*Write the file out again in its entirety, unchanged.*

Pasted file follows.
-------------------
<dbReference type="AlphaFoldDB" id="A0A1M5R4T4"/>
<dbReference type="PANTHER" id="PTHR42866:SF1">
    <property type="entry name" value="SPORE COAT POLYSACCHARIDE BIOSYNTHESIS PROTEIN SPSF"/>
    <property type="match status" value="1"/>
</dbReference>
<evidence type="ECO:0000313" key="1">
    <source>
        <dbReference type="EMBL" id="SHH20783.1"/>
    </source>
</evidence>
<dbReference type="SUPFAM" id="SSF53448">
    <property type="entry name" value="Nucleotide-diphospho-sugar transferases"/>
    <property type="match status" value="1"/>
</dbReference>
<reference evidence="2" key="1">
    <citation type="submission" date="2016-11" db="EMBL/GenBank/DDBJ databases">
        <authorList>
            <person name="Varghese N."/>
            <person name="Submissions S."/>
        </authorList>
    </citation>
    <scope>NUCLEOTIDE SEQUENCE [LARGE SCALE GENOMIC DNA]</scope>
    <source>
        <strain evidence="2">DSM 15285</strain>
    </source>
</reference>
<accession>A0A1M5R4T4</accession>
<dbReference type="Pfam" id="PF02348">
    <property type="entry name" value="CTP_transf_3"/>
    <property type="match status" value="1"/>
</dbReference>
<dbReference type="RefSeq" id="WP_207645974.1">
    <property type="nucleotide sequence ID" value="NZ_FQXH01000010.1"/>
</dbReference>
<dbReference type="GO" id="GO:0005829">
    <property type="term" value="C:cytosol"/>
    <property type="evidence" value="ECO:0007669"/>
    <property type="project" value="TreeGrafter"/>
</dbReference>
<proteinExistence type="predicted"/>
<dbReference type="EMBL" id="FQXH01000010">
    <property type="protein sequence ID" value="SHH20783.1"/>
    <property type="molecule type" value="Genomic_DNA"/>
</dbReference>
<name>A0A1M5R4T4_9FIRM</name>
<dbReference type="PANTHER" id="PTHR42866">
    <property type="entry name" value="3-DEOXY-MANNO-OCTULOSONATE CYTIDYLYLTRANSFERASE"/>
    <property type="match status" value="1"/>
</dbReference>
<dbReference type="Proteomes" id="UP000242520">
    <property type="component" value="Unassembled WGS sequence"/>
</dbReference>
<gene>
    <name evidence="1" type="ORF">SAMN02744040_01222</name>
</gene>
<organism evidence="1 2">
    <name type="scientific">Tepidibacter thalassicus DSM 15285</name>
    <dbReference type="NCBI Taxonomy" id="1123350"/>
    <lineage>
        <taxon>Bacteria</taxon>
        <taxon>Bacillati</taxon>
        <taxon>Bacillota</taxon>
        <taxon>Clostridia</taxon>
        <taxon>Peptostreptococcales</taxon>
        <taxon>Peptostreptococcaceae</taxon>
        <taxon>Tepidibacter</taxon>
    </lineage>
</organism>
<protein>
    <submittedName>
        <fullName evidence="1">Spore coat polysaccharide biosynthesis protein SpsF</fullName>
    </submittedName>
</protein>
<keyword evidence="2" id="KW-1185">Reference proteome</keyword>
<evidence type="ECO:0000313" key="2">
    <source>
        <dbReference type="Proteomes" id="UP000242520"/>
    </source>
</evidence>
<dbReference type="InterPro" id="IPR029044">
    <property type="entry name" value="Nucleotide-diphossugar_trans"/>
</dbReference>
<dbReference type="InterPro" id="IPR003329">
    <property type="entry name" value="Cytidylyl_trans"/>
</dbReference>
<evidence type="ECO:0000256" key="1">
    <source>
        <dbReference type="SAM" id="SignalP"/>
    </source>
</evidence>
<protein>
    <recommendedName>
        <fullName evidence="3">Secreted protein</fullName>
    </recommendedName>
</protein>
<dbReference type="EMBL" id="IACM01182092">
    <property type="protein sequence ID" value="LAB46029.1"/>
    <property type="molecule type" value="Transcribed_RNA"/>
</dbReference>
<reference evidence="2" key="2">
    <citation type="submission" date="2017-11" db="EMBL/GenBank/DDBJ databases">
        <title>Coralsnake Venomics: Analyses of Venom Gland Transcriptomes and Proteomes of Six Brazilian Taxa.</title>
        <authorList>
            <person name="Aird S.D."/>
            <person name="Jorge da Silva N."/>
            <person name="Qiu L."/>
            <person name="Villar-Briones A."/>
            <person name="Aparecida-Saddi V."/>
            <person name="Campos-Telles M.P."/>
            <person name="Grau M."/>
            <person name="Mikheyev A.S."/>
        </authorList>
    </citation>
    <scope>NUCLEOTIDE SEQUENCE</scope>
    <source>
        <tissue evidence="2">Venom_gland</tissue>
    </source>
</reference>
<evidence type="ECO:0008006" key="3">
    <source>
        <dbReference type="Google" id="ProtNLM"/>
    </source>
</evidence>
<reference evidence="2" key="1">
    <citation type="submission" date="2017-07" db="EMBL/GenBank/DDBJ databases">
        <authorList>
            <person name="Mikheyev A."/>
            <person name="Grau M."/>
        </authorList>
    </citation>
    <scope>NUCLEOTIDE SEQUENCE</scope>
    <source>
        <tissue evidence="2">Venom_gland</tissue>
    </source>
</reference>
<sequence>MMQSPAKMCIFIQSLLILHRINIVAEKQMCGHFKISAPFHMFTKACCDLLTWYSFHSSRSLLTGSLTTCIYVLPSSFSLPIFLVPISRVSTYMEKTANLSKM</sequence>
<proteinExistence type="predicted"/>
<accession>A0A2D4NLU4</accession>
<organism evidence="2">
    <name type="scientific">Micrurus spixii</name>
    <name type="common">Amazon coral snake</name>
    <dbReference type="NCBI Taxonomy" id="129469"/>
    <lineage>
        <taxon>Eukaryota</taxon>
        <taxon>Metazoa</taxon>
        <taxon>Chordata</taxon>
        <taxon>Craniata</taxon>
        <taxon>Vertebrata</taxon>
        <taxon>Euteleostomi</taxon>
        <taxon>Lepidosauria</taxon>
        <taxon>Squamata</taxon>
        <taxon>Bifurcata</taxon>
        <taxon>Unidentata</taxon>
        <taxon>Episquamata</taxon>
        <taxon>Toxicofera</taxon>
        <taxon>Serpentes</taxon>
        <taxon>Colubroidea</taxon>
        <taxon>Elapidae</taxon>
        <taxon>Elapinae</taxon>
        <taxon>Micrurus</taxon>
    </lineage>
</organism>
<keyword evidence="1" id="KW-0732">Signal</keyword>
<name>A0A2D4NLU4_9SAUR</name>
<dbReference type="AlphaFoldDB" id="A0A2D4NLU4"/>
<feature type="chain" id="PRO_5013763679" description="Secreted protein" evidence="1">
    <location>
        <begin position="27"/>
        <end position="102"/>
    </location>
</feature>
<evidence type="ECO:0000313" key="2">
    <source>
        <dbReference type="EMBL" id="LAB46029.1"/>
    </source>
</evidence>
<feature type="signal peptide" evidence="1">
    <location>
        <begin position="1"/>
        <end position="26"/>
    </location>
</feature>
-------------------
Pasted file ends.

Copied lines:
<dbReference type="AlphaFoldDB" id="A0A1M5R4T4"/>
<dbReference type="PANTHER" id="PTHR42866:SF1">
    <property type="entry name" value="SPORE COAT POLYSACCHARIDE BIOSYNTHESIS PROTEIN SPSF"/>
    <property type="match status" value="1"/>
</dbReference>
<evidence type="ECO:0000313" key="1">
    <source>
        <dbReference type="EMBL" id="SHH20783.1"/>
    </source>
</evidence>
<dbReference type="SUPFAM" id="SSF53448">
    <property type="entry name" value="Nucleotide-diphospho-sugar transferases"/>
    <property type="match status" value="1"/>
</dbReference>
<reference evidence="2" key="1">
    <citation type="submission" date="2016-11" db="EMBL/GenBank/DDBJ databases">
        <authorList>
            <person name="Varghese N."/>
            <person name="Submissions S."/>
        </authorList>
    </citation>
    <scope>NUCLEOTIDE SEQUENCE [LARGE SCALE GENOMIC DNA]</scope>
    <source>
        <strain evidence="2">DSM 15285</strain>
    </source>
</reference>
<accession>A0A1M5R4T4</accession>
<dbReference type="Pfam" id="PF02348">
    <property type="entry name" value="CTP_transf_3"/>
    <property type="match status" value="1"/>
</dbReference>
<dbReference type="RefSeq" id="WP_207645974.1">
    <property type="nucleotide sequence ID" value="NZ_FQXH01000010.1"/>
</dbReference>
<dbReference type="GO" id="GO:0005829">
    <property type="term" value="C:cytosol"/>
    <property type="evidence" value="ECO:0007669"/>
    <property type="project" value="TreeGrafter"/>
</dbReference>
<proteinExistence type="predicted"/>
<dbReference type="EMBL" id="FQXH01000010">
    <property type="protein sequence ID" value="SHH20783.1"/>
    <property type="molecule type" value="Genomic_DNA"/>
</dbReference>
<name>A0A1M5R4T4_9FIRM</name>
<dbReference type="PANTHER" id="PTHR42866">
    <property type="entry name" value="3-DEOXY-MANNO-OCTULOSONATE CYTIDYLYLTRANSFERASE"/>
    <property type="match status" value="1"/>
</dbReference>
<dbReference type="Proteomes" id="UP000242520">
    <property type="component" value="Unassembled WGS sequence"/>
</dbReference>
<gene>
    <name evidence="1" type="ORF">SAMN02744040_01222</name>
</gene>
<organism evidence="1 2">
    <name type="scientific">Tepidibacter thalassicus DSM 15285</name>
    <dbReference type="NCBI Taxonomy" id="1123350"/>
    <lineage>
        <taxon>Bacteria</taxon>
        <taxon>Bacillati</taxon>
        <taxon>Bacillota</taxon>
        <taxon>Clostridia</taxon>
        <taxon>Peptostreptococcales</taxon>
        <taxon>Peptostreptococcaceae</taxon>
        <taxon>Tepidibacter</taxon>
    </lineage>
</organism>
<protein>
    <submittedName>
        <fullName evidence="1">Spore coat polysaccharide biosynthesis protein SpsF</fullName>
    </submittedName>
</protein>
<keyword evidence="2" id="KW-1185">Reference proteome</keyword>
<evidence type="ECO:0000313" key="2">
    <source>
        <dbReference type="Proteomes" id="UP000242520"/>
    </source>
</evidence>
<dbReference type="InterPro" id="IPR029044">
    <property type="entry name" value="Nucleotide-diphossugar_trans"/>
</dbReference>
<dbReference type="InterPro" id="IPR003329">
    <property type="entry name" value="Cytidylyl_trans"/>
</dbReference>
<evidence type="ECO:0000256" key="1">
    <source>
        <dbReference type="SAM" id="SignalP"/>
    </source>
</evidence>
<protein>
    <recommendedName>
        <fullName evidence="3">Secreted protein</fullName>
    </recommendedName>
</protein>
<dbReference type="EMBL" id="IACM01182092">
    <property type="protein sequence ID" value="LAB46029.1"/>
    <property type="molecule type" value="Transcribed_RNA"/>
</dbReference>
<reference evidence="2" key="2">
    <citation type="submission" date="2017-11" db="EMBL/GenBank/DDBJ databases">
        <title>Coralsnake Venomics: Analyses of Venom Gland Transcriptomes and Proteomes of Six Brazilian Taxa.</title>
        <authorList>
            <person name="Aird S.D."/>
            <person name="Jorge da Silva N."/>
            <person name="Qiu L."/>
            <person name="Villar-Briones A."/>
            <person name="Aparecida-Saddi V."/>
            <person name="Campos-Telles M.P."/>
            <person name="Grau M."/>
            <person name="Mikheyev A.S."/>
        </authorList>
    </citation>
    <scope>NUCLEOTIDE SEQUENCE</scope>
    <source>
        <tissue evidence="2">Venom_gland</tissue>
    </source>
</reference>
<evidence type="ECO:0008006" key="3">
    <source>
        <dbReference type="Google" id="ProtNLM"/>
    </source>
</evidence>
<reference evidence="2" key="1">
    <citation type="submission" date="2017-07" db="EMBL/GenBank/DDBJ databases">
        <authorList>
            <person name="Mikheyev A."/>
            <person name="Grau M."/>
        </authorList>
    </citation>
    <scope>NUCLEOTIDE SEQUENCE</scope>
    <source>
        <tissue evidence="2">Venom_gland</tissue>
    </source>
</reference>
<sequence>MMQSPAKMCIFIQSLLILHRINIVAEKQMCGHFKISAPFHMFTKACCDLLTWYSFHSSRSLLTGSLTTCIYVLPSSFSLPIFLVPISRVSTYMEKTANLSKM</sequence>
<proteinExistence type="predicted"/>
<accession>A0A2D4NLU4</accession>
<organism evidence="2">
    <name type="scientific">Micrurus spixii</name>
    <name type="common">Amazon coral snake</name>
    <dbReference type="NCBI Taxonomy" id="129469"/>
    <lineage>
        <taxon>Eukaryota</taxon>
        <taxon>Metazoa</taxon>
        <taxon>Chordata</taxon>
        <taxon>Craniata</taxon>
        <taxon>Vertebrata</taxon>
        <taxon>Euteleostomi</taxon>
        <taxon>Lepidosauria</taxon>
        <taxon>Squamata</taxon>
        <taxon>Bifurcata</taxon>
        <taxon>Unidentata</taxon>
        <taxon>Episquamata</taxon>
        <taxon>Toxicofera</taxon>
        <taxon>Serpentes</taxon>
        <taxon>Colubroidea</taxon>
        <taxon>Elapidae</taxon>
        <taxon>Elapinae</taxon>
        <taxon>Micrurus</taxon>
    </lineage>
</organism>
<keyword evidence="1" id="KW-0732">Signal</keyword>
<name>A0A2D4NLU4_9SAUR</name>
<dbReference type="AlphaFoldDB" id="A0A2D4NLU4"/>
<feature type="chain" id="PRO_5013763679" description="Secreted protein" evidence="1">
    <location>
        <begin position="27"/>
        <end position="102"/>
    </location>
</feature>
<evidence type="ECO:0000313" key="2">
    <source>
        <dbReference type="EMBL" id="LAB46029.1"/>
    </source>
</evidence>
<feature type="signal peptide" evidence="1">
    <location>
        <begin position="1"/>
        <end position="26"/>
    </location>
</feature>